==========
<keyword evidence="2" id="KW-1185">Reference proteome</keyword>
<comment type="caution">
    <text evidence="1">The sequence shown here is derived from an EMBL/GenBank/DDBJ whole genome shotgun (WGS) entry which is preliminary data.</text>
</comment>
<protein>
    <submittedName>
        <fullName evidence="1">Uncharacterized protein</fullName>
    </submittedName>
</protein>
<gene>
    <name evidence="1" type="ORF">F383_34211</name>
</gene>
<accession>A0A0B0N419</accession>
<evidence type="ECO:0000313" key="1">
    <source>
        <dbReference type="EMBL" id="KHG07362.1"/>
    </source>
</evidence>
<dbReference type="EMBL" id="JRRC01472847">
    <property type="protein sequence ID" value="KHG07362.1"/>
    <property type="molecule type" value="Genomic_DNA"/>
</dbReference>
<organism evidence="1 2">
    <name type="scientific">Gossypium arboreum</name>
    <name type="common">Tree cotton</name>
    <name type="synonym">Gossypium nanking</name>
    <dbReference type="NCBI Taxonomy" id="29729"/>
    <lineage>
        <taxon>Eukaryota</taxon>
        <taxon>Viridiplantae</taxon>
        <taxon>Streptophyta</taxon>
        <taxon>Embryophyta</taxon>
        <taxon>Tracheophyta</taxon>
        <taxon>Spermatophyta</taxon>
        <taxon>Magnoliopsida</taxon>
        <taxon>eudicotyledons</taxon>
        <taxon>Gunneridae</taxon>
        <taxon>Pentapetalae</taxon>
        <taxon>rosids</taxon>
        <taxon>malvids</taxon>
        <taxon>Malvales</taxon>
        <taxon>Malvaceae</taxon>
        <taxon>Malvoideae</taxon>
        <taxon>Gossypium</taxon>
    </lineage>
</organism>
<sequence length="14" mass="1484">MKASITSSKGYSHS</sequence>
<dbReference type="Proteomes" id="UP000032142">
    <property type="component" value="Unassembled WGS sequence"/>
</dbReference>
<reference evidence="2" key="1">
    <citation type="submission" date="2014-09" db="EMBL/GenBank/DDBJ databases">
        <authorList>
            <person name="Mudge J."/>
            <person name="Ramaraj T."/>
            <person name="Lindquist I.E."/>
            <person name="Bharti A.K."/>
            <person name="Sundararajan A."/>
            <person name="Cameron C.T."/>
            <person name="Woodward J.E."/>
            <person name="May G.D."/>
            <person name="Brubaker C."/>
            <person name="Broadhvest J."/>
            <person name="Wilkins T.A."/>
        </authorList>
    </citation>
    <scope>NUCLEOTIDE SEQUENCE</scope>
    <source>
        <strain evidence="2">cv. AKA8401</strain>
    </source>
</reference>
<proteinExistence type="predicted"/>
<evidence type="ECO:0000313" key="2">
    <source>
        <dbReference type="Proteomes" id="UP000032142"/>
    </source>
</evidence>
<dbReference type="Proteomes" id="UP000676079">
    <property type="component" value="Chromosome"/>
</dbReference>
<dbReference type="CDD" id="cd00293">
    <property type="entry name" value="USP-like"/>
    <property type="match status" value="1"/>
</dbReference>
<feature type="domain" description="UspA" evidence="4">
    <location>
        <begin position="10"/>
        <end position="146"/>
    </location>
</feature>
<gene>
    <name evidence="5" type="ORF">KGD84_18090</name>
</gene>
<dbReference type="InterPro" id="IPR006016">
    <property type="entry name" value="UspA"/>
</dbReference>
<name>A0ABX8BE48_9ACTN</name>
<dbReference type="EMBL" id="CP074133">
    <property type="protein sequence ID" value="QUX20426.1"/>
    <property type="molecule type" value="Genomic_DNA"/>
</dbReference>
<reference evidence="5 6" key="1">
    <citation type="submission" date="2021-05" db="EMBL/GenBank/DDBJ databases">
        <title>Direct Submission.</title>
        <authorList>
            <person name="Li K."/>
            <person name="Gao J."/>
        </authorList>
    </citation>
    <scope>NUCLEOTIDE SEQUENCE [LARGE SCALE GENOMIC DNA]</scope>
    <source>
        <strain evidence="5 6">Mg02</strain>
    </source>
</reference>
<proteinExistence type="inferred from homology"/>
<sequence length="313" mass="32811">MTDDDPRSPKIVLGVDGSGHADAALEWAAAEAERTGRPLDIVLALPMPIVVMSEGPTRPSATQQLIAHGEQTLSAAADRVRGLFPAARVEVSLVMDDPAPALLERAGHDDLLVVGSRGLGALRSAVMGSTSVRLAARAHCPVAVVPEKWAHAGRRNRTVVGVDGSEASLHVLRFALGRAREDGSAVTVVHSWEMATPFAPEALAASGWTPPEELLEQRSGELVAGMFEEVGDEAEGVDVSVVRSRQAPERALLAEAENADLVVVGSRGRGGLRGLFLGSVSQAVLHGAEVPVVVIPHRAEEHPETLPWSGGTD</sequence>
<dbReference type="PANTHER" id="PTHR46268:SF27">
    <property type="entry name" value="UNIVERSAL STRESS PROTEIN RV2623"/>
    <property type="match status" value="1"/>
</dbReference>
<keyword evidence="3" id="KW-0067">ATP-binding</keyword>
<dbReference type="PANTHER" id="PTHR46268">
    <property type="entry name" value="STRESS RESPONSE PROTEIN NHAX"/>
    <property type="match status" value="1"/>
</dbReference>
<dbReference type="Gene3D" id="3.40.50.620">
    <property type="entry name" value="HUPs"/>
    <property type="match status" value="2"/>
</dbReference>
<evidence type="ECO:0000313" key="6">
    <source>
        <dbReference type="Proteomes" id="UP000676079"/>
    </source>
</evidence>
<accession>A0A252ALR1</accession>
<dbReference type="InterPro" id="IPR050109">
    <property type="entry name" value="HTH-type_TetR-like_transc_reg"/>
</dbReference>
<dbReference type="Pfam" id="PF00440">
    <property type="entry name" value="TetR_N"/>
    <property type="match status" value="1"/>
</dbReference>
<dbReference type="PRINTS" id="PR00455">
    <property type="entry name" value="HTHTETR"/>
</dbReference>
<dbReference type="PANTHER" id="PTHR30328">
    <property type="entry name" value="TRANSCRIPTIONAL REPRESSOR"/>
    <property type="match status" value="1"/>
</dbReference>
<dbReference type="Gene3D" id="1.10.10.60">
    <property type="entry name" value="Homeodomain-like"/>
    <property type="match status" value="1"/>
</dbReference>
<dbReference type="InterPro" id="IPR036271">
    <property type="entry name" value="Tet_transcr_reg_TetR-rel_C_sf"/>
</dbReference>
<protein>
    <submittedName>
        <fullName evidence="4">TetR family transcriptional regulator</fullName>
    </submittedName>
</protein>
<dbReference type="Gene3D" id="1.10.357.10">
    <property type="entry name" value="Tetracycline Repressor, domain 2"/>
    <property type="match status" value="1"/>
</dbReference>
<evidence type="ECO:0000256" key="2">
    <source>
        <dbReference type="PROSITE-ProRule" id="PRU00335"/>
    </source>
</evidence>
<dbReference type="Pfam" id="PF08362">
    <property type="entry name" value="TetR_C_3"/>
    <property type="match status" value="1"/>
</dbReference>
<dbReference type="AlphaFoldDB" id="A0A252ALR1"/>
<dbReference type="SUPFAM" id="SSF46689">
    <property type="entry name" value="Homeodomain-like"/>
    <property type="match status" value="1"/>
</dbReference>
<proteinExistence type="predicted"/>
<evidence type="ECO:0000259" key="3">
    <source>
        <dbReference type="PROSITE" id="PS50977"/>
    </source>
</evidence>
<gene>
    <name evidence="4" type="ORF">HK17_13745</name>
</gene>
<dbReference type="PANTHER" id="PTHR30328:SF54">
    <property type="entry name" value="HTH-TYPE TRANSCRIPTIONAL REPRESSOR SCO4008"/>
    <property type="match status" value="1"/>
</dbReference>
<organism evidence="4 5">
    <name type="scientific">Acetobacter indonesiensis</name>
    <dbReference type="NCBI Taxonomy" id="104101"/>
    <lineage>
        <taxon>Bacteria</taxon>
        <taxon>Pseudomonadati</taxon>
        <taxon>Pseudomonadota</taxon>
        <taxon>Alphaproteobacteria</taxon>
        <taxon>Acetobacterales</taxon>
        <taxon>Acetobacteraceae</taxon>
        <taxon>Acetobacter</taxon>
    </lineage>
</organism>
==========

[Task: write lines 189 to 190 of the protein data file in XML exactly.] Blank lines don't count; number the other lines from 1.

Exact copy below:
<dbReference type="PANTHER" id="PTHR30328:SF54">
    <property type="entry name" value="HTH-TYPE TRANSCRIPTIONAL REPRESSOR SCO4008"/>